Okanagan PACs warned to scrutinize books after 2nd alleged embezzlement

Canada

A second parent advisory council in the Okanagan has allegedly had thousands of dollars embezzled from its bank account.

An estimated $22,000 was stolen from South Rutland Elementary’s parent advisory council (PAC).

“The kids haven’t got any money this year, and it’s January, and school’s back tomorrow,” said Sarah Shakespeare, a spokesperson with Central Okanagan Parent Advisory Council.

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Shakespeare believes small sums of money were pilfered off in pieces over the last couple of years.

“I think it’s stealing from the families,” she said.

“Everybody’s raised that money. Everyone’s taken time to come to the events, support the fundraisers, donate money from their own accounts.

“And the only thing that’s affected at the end are the children, because now they get less.”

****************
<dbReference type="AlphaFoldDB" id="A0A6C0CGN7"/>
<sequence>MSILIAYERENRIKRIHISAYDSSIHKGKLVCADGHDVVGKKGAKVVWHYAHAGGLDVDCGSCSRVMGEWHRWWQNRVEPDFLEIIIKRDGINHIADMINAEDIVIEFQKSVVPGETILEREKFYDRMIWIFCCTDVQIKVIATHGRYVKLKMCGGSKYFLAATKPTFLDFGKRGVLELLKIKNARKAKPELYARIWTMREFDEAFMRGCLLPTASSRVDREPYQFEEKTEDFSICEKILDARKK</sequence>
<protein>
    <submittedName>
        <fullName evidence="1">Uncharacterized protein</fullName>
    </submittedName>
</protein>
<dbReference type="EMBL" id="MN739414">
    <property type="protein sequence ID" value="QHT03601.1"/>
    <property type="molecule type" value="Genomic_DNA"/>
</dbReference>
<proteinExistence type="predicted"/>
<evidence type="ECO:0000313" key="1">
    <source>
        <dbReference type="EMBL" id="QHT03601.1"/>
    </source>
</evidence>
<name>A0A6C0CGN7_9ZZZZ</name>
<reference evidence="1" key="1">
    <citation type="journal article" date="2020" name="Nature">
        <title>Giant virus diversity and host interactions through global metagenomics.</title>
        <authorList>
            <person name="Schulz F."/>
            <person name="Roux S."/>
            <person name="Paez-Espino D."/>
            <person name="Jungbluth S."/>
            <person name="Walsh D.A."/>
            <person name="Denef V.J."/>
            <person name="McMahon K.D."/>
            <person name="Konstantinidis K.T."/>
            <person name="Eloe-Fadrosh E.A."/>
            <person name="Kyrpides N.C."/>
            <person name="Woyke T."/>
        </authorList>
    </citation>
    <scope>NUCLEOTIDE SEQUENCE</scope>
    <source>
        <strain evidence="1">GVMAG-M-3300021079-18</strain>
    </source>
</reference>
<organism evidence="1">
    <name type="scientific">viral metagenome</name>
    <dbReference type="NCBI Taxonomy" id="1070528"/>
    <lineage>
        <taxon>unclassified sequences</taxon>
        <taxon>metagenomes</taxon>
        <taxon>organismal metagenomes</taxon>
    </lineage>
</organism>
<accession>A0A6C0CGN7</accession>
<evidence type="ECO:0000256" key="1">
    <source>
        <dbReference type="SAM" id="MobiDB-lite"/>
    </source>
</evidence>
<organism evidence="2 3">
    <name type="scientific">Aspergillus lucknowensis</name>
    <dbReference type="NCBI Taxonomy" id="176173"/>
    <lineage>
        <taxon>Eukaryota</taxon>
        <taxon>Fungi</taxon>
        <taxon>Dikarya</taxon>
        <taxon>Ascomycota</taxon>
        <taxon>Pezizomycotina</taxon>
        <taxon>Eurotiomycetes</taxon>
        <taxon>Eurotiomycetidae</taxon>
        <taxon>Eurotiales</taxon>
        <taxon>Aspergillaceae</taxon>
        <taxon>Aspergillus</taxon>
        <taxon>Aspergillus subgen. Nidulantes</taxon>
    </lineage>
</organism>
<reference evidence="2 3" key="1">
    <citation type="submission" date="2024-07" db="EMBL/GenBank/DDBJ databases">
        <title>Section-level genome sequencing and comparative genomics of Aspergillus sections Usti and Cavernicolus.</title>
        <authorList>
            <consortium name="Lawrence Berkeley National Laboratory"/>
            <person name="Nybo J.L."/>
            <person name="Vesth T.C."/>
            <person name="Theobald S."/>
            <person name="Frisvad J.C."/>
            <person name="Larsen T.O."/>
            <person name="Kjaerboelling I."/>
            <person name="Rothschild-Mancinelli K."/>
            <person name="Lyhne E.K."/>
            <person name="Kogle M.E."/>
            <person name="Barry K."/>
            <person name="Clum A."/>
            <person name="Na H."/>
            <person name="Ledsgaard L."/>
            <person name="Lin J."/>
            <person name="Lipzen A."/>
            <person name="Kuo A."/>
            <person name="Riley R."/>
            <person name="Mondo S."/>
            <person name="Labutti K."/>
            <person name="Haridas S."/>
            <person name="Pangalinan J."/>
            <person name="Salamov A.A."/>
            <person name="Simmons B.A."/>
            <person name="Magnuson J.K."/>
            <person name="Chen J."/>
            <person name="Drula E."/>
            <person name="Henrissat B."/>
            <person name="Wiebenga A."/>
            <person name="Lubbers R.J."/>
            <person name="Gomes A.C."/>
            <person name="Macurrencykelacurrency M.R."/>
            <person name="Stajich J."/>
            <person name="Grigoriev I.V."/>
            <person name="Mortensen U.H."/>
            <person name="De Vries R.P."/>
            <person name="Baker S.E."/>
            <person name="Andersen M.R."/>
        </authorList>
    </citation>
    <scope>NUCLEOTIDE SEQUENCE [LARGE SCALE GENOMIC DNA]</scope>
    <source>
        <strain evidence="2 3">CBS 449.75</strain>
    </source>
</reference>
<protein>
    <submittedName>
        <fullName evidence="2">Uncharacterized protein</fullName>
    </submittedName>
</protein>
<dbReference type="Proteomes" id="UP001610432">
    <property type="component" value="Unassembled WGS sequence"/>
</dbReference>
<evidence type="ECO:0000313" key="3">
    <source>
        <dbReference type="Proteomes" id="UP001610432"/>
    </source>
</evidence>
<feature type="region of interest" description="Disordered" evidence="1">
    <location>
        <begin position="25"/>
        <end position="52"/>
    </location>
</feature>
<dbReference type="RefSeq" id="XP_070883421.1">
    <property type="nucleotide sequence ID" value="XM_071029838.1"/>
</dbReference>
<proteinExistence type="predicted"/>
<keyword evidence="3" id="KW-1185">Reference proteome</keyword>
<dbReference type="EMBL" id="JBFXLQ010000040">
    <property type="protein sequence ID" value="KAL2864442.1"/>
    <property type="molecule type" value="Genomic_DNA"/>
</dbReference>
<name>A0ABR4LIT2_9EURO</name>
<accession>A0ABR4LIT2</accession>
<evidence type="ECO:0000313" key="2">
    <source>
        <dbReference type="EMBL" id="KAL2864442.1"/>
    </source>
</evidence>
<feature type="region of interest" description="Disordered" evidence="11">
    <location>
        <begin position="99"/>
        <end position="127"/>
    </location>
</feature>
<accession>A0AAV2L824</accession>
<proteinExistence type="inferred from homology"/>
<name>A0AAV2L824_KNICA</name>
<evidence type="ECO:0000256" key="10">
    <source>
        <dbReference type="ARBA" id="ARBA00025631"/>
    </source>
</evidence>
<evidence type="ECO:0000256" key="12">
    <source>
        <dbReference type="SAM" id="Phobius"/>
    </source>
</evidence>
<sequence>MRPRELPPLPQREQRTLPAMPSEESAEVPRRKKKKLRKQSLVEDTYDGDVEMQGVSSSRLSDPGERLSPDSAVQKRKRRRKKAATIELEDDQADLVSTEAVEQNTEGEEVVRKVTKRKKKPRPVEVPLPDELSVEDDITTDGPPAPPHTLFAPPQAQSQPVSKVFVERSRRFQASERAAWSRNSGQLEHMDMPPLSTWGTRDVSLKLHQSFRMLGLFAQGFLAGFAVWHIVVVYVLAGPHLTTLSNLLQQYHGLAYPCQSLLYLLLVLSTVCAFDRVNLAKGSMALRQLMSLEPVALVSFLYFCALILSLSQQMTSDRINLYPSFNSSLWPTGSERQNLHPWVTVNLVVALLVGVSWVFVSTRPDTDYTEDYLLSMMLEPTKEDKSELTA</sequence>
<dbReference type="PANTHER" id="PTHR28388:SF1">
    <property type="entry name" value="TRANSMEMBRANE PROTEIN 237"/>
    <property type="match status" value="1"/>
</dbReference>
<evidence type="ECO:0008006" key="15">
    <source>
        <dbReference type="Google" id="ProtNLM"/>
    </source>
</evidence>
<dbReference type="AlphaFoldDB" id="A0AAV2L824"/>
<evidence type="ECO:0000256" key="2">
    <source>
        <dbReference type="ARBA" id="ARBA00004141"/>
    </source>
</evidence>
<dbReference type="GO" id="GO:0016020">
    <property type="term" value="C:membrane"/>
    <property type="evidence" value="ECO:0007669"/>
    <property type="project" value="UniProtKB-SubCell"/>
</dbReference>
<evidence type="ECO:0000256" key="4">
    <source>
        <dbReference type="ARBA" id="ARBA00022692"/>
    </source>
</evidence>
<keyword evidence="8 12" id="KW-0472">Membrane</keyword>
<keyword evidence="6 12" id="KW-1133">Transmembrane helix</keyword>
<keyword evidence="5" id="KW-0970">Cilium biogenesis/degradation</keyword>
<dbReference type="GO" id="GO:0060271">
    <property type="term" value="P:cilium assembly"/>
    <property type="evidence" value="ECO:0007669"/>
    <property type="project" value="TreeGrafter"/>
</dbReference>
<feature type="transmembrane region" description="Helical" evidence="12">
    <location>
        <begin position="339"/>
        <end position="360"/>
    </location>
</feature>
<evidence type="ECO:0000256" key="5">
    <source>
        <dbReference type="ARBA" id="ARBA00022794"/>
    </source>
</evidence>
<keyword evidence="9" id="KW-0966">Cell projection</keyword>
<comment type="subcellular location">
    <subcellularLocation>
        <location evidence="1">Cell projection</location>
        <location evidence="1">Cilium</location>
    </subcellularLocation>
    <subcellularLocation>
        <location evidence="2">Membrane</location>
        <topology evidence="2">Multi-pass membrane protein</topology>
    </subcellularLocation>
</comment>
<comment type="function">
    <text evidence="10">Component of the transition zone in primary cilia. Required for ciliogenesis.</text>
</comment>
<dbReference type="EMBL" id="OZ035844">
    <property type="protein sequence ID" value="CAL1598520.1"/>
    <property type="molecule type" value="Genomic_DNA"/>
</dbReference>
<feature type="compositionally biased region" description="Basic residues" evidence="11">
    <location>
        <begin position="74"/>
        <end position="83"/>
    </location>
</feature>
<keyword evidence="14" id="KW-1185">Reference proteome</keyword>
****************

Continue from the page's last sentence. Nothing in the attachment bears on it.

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Shakespeare said PACs are not supposed to use debit cards, and usually use cheques or withdraw money in person.

“It was done through cheques and through just transferring money in and out of the bank,” she said.

The alleged embezzlement is the second one to be discovered by a Kelowna PAC in five months.

Glenrosa Elementary School’s PAC discovered it was missing an estimated $22,000 in September.

The cases are not believed to be related, Shakespeare said.

“It’s separate areas. The people don’t even know each other,” she said. “It’s just a situation where I guess somebody has got themselves in some sort of financial position where that seemed too tempting.”

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The Central Okanagan Parent Advisory Council is now issuing a warning for other PACs to be vigilant.

“If someone is seeing to the bank account, even if you have a trust in them, always look over them,” Shakespeare said.

“At each meeting you also have to have the accounts available and everything available to the parents that attend the meeting.”

Shakespeare said the PAC believes it knows who the culprit is, and RCMP are investigating.

The South Rutland Elementary School’s PAC is hoping to coming up with new fundraising ideas to help replace the stolen cash, which is usually used for things like field trips, hot lunches or technology for the kids, Shakespeare said.

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